Loewe: This is Home window Liberty London

LONDON — Liberty is hosting a three-week pop-up for Loewe: This Is Home, a collection designed by the brand’s creative director Jonathan Anderson in collaboration with a series of craftsmen, such as the furniture maker Robert “Mouseman” Thompson.

The pop-up, which will run until May 21, coincides with London Craft Week.

The collection, which was first presented last month during Milan’s Salone de Mobile, spans different categories from lampshades, blankets and handmade ceramic vessels with leather details to a collection of life-size male nude figures made from knitted wool. The aim is to blur the lines between the decorative and the functional.

A selection of objects will be available to purchase at Liberty’s “Disappearing Space,” a new, experiential space located on the store’s fourth floor homewear section.

To celebrate the launch, the retailer hosted a talk with Anderson to discuss the designer’s ongoing fascination with craft, his personal collection, and the appeal of creation beyond fashion.

Loewe: This is Home pop-up

Inside the Loewe: This Is Home pop-up  Courtesy

“It’s addictive when you start making something other than fashion, there’s an escapism to it. Things to do with the home are a lot more personal,” said Anderson. “If you think about it, Eighties fashion was incredibly extreme, everyone went out, so they dressed up. It was all about clubbing. But over the last 20 years we evolved to the idea that it’s better to bring people to your house because that way you’ll get to know them better. People are now spending more money on their homes than themselves.”

Anderson himself said he’s moved away from collecting clothes and has turned into an obsessive collector of craft objects ever since starting his own label.

“At university, I bought a lot of clothes, but when you start making clothes you can’t buy them, you also can’t wear what you make. It’s a nightmare,” he said, entertaining the audience by describing how he revels in an addiction involving 400 Google search alerts for multiple auction sites which he continuously checks during his weekly commutes from London to Paris.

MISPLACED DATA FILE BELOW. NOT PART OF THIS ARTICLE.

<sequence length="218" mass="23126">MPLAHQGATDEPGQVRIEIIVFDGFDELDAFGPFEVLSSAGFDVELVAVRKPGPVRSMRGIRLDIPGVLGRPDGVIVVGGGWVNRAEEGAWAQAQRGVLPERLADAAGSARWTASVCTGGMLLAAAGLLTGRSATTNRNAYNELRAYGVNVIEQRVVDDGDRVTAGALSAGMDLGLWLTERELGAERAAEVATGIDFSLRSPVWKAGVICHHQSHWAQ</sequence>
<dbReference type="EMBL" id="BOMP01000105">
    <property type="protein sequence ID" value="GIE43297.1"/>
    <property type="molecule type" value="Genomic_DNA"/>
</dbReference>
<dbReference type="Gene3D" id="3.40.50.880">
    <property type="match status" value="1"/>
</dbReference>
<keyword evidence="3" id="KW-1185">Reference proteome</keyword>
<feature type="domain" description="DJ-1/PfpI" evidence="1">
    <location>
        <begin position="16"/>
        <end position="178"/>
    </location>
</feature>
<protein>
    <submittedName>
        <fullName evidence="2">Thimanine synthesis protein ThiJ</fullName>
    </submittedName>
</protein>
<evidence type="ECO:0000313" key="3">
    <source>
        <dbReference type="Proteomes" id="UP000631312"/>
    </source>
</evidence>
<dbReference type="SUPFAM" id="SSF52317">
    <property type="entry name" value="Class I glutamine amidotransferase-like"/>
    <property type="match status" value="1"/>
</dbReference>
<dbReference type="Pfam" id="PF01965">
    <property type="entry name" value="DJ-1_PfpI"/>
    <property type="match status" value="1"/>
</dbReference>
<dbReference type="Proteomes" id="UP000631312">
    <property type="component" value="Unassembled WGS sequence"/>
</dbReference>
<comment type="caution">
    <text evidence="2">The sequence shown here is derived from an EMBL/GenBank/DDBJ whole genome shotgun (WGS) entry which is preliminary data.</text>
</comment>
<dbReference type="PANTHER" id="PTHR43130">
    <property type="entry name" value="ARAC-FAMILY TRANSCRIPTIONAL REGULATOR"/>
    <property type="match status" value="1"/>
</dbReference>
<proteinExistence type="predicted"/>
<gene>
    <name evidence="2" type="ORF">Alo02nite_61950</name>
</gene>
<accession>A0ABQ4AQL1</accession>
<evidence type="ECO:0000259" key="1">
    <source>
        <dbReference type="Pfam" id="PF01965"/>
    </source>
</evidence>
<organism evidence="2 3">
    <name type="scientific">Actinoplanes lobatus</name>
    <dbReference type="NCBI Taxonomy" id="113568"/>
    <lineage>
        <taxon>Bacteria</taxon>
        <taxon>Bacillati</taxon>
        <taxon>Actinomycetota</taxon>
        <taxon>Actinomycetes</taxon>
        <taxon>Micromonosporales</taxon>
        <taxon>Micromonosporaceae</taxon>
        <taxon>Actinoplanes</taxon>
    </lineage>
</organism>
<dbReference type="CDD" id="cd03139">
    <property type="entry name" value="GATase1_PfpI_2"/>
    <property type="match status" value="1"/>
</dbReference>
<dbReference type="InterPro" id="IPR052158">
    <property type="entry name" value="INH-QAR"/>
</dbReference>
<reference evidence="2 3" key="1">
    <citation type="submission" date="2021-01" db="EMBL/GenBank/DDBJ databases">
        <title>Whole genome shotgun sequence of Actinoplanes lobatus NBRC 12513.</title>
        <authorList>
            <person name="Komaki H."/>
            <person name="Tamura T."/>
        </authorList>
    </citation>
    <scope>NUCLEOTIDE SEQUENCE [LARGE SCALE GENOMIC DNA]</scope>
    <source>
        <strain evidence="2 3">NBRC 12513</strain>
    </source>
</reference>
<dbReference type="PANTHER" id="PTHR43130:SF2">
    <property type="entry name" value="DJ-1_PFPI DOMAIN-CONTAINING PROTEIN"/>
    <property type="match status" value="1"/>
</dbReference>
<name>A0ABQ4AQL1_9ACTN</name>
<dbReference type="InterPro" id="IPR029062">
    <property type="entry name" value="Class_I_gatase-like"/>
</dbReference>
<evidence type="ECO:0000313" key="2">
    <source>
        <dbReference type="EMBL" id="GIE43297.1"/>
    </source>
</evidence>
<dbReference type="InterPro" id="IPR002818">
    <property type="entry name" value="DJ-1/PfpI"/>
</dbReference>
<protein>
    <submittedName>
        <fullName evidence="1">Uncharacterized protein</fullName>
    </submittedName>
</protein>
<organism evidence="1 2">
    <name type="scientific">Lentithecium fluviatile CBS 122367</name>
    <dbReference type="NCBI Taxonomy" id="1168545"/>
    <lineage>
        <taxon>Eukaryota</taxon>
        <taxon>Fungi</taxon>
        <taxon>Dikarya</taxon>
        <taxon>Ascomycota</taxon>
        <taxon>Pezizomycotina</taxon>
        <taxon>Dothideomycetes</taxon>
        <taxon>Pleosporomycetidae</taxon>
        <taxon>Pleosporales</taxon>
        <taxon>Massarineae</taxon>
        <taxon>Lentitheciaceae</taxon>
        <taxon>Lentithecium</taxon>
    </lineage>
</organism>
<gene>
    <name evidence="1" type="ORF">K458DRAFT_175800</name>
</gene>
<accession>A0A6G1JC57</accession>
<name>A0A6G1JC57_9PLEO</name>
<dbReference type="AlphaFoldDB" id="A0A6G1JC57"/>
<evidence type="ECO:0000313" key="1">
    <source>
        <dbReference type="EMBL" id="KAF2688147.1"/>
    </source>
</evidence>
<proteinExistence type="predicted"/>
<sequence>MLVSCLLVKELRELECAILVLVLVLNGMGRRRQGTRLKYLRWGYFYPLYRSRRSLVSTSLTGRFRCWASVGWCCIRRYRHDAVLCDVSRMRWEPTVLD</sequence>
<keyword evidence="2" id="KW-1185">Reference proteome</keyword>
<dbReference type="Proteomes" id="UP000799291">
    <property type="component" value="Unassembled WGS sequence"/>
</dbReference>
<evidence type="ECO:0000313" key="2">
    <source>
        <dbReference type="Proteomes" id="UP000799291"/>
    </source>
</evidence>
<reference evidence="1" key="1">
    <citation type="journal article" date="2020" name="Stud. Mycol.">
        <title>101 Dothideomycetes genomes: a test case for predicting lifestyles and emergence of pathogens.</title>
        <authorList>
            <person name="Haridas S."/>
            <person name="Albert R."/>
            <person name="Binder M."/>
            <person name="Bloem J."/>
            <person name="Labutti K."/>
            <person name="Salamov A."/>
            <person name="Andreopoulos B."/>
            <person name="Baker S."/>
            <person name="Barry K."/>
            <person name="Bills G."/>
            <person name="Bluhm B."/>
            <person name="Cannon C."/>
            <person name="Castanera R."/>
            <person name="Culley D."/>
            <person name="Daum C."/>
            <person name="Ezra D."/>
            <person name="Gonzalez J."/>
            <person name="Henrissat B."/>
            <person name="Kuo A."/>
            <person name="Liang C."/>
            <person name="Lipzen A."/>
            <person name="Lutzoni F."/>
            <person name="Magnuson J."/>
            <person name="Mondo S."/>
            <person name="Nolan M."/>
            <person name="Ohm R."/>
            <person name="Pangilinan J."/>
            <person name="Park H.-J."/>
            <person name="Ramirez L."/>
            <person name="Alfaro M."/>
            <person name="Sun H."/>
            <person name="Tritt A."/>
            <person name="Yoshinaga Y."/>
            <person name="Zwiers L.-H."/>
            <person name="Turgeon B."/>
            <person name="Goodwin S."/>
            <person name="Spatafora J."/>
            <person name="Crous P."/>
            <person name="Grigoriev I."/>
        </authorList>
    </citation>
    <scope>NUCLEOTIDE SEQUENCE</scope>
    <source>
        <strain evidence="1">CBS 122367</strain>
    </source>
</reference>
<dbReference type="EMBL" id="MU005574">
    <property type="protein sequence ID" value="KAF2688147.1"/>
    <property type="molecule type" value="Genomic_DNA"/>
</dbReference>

“I can buy something ridiculous — like a broken tile — but everything has to have a tactile quality to it, or a history. Craft is having a renaissance because these objects can represent who we are.”

As for his own involvement in craft and his new Loewe: This Is Home project, Anderson said it spiraled from an initial idea to start creating different objects with leather and to create objects that would make the Loewe stores more appealing.

“It’s petrifying when you join a brand, you are given the task of making it more modern and if you are impatient like me, you want to do it quickly. A lot of stores were outside of my control and I tried to take control. Luxury is in a difficult place and we have a responsibility as a designer for these public spaces. We are so consumed by the Internet that stores should be seen as meeting spaces, enriched by culture,” he added.

When it comes to the home collection, the designer said he tried to include a range of materials, techniques — and price points. “I’m a firm believer that you have to pay for the work that went into the object, but it’s also important to find a way for all demographics to buy into it.”

 Loewe: This is Home pop-up

Inside the Loewe: This Is Home pop-up  Courtesy

Prices range for 295 euros, or $380, for a leather charm to 15,000 euros, or $19,332, for a room divider made using oak sticks and a metal frame.

Another highlight is a stack of multicolored leather pieces that can double as a stool. “As a brand that makes a lot of bags, we end up with a lot of stock of leather. I thought ‘Let’s use it this way, it’s a means of being playful with it,'” added the designer.

Anderson also talked about his collaboration with Thompson, who is known for carving mice figures on his furniture. The two created pieces ranging from wooden key rings to candle sticks and stools covered in miniature creatures. “I have this vision of mice crawling everywhere, there’s something very Dickensian about it,” he said.

As for the next home collection — which will be presented during next year’s Salone de Mobile — Anderson said that he is exploring different ways of doing needlepoint, and that the range will present his “next round of obsessions.”

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